American Express Reveals The Latest Trends In Travel
Now that travel has returned to pre-pandemic levels, travelers are traveling around the world for new experiences. As a major force in facilitating these journeys, American Express conducts regular surveys to see how, where and why its cardholders travel. The results of American Express Travel’s 2023 Global Travel Trends Report were released yesterday and include detailed results from 8,000 respondents from around the world: 2,000 in the US, 1,000 each in Australia, Canada, India, Japan, Mexico and the UK, all with one Household income of $70,000+ and who travel by plane at least once a year.
Overall, the results show that travel continues to be on the up: 85% said they will take two or more vacation trips this year; 74% said a great travel experience is more important than cost; 78% said travel is a big budget priority. Where they are going, however, was divided between familiar choices and breaking new ground.
For 89% of respondents, “new” is definitely an operational term: they want to go to off-the-beaten-path destinations rather than the well-known tourist cities, really explore those destinations on a granular level, and support local communities. This is especially true for Gen-Z and Millennial respondents, who in greater numbers than other respondents express a desire to discover a new vacation spot before others do, to shop in small, local, authentic places when they are there, and experience the destination as the locals do.
Travelers who have decided to visit Sicily this year may have made their decision after watching the second season of The White Lotus, which showcases another trend called set jetting — flocking to places they love seen on screen, either on TV, in movies or on social media. Gen-Z and Millennials are also leaders in this category and are more likely to choose travel destinations they’ve seen in this media, particularly on Instagram and Tik Tok, and because of this see places they know they are in their own photos will look good on these platforms.
Wellness vacations have been, and continue to be, on the rise in recent years, not least due to pandemic-related stress. 88% of respondents said they are spending as much, if not more, for this vacation this year at hotels like Amanyara in Turks and Caicos, The Cape, A Thompson Hotel in Cabo San Lucas, Mexico and One & Only Cape Town in this south African city. 75% swear they will unplug/put away their phones on vacation to improve their mental health, with many instead intending to engage in experiences such as exploring hiking/beach trails, visiting a private beach, and getting a massage/facial to contribute . 43% choose a hotel for its wellness facilities and 68% choose destinations surrounded by nature to improve their mental clarity.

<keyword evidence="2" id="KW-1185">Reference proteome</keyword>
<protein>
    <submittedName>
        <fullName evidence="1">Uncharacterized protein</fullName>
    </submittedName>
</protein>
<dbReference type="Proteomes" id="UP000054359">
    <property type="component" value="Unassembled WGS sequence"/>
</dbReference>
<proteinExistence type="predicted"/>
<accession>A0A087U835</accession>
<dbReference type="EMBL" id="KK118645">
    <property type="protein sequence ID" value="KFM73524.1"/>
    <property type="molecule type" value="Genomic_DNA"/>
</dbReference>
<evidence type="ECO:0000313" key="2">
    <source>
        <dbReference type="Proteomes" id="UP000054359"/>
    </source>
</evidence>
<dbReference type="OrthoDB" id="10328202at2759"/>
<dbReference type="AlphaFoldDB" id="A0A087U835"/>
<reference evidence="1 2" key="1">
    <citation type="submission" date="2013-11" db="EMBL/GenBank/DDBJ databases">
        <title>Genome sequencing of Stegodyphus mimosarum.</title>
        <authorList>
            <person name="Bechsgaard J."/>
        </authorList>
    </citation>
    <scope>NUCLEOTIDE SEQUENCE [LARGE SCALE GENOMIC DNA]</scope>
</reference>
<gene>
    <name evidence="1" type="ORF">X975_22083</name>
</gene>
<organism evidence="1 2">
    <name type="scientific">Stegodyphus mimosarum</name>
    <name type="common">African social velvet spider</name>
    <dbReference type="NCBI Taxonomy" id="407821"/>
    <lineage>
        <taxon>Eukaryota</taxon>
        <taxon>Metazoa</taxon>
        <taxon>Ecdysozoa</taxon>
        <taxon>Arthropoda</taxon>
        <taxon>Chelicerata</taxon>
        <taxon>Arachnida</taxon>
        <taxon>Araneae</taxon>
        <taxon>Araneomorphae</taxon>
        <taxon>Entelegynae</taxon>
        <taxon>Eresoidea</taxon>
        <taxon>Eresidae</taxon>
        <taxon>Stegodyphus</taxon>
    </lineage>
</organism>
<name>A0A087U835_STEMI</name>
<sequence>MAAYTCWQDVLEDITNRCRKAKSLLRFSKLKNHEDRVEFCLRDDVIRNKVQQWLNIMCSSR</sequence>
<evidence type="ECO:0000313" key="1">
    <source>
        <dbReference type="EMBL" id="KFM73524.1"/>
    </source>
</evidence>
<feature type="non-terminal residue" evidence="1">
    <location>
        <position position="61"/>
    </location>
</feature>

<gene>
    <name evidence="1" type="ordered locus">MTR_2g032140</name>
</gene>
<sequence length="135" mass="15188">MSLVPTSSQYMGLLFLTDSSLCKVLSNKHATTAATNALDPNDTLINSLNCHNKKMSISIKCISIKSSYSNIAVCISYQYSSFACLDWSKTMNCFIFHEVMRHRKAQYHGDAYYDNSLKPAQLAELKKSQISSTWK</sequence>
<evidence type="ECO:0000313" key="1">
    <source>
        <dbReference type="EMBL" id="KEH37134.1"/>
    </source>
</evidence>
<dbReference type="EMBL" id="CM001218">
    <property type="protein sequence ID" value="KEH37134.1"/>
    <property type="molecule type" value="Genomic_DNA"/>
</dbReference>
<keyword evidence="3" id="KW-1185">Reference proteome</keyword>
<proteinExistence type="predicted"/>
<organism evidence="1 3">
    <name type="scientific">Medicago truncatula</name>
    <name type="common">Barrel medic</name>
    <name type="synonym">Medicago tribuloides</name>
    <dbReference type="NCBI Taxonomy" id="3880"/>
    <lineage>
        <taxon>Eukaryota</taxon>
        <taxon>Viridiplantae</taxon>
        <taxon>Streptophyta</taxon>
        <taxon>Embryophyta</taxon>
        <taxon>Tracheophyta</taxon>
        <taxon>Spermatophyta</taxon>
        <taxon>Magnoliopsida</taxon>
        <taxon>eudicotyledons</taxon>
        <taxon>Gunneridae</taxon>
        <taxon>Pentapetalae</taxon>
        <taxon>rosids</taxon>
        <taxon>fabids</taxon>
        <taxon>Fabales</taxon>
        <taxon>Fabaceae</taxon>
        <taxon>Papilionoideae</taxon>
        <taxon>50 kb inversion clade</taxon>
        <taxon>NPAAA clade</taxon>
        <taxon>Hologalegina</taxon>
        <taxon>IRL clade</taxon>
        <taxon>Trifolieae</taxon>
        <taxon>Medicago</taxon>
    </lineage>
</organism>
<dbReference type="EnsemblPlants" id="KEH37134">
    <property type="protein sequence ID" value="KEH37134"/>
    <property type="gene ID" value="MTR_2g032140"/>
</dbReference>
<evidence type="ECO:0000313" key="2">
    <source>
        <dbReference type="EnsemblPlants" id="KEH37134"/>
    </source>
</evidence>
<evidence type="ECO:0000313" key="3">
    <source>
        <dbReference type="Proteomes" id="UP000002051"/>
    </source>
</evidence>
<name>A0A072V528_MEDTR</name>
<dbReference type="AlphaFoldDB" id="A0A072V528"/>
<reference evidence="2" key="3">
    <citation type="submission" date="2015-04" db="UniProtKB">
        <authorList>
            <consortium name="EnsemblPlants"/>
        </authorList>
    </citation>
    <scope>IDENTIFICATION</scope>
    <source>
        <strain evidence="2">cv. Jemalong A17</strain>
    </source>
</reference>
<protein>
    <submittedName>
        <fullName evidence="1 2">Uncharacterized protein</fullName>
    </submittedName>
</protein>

Another trend that has been gaining ground and is continuing this year is choosing a vacation spot based on its culinary scene: 81% of respondents said that trying the local cuisine is the part of the trip that they feel most passionate about be happy. A smaller number – 37% – plan to visit a particular famous restaurant. Others lean more toward a pure, authentic, simpler dining experience, the kind of culinary journey that now more appeals to esteemed James Beard Award-winning Israeli-born chef Michael Solomonov, whose restaurants include Zahav in Philadelphia and Laser Wolf in Williamsburg , Brooklyn, belong.
“As I get older, the good memories I have that shape the way I think about food are not from Michelin rated restaurants but from the little places that opened up because they do, generations of people, who have been doing the same thing for a long time. You can taste the soul. I love that,” he says. He selects the southern Oregon coast, where he happened to stop at a Dungeness crab shack and ate crab with butter, which he describes as “I can’t remember ever eating anything that good.” Other unforgettable experiences include ceviche from one of the local spots in the village of Quepos, the town next to the resort he was staying at in Costa Rica, and vibrant granita from a cabin near a hiking trail on Italy’s Amalfi Coast surrounded by lemons, figs and olives.
Not that he totally ignores more serious restaurants, but he doesn’t generally make the pilgrimage to the most famous. He suggests looking at offerings in second-tier cities in the US, where the lower cost of living and diverse immigrant communities create a wealth of dining experiences, like Philadelphia’s excellent Vietnamese and Cambodian restaurants. And if you’re staying in a hotel, he offers this solid advice. “Instead of the restaurants they would normally recommend, I ask them where they and their families would go,” he says. “In a restaurant, do the same to the staff. Ask them what they would like to eat. Show that you really care about the food and are not impressed.”
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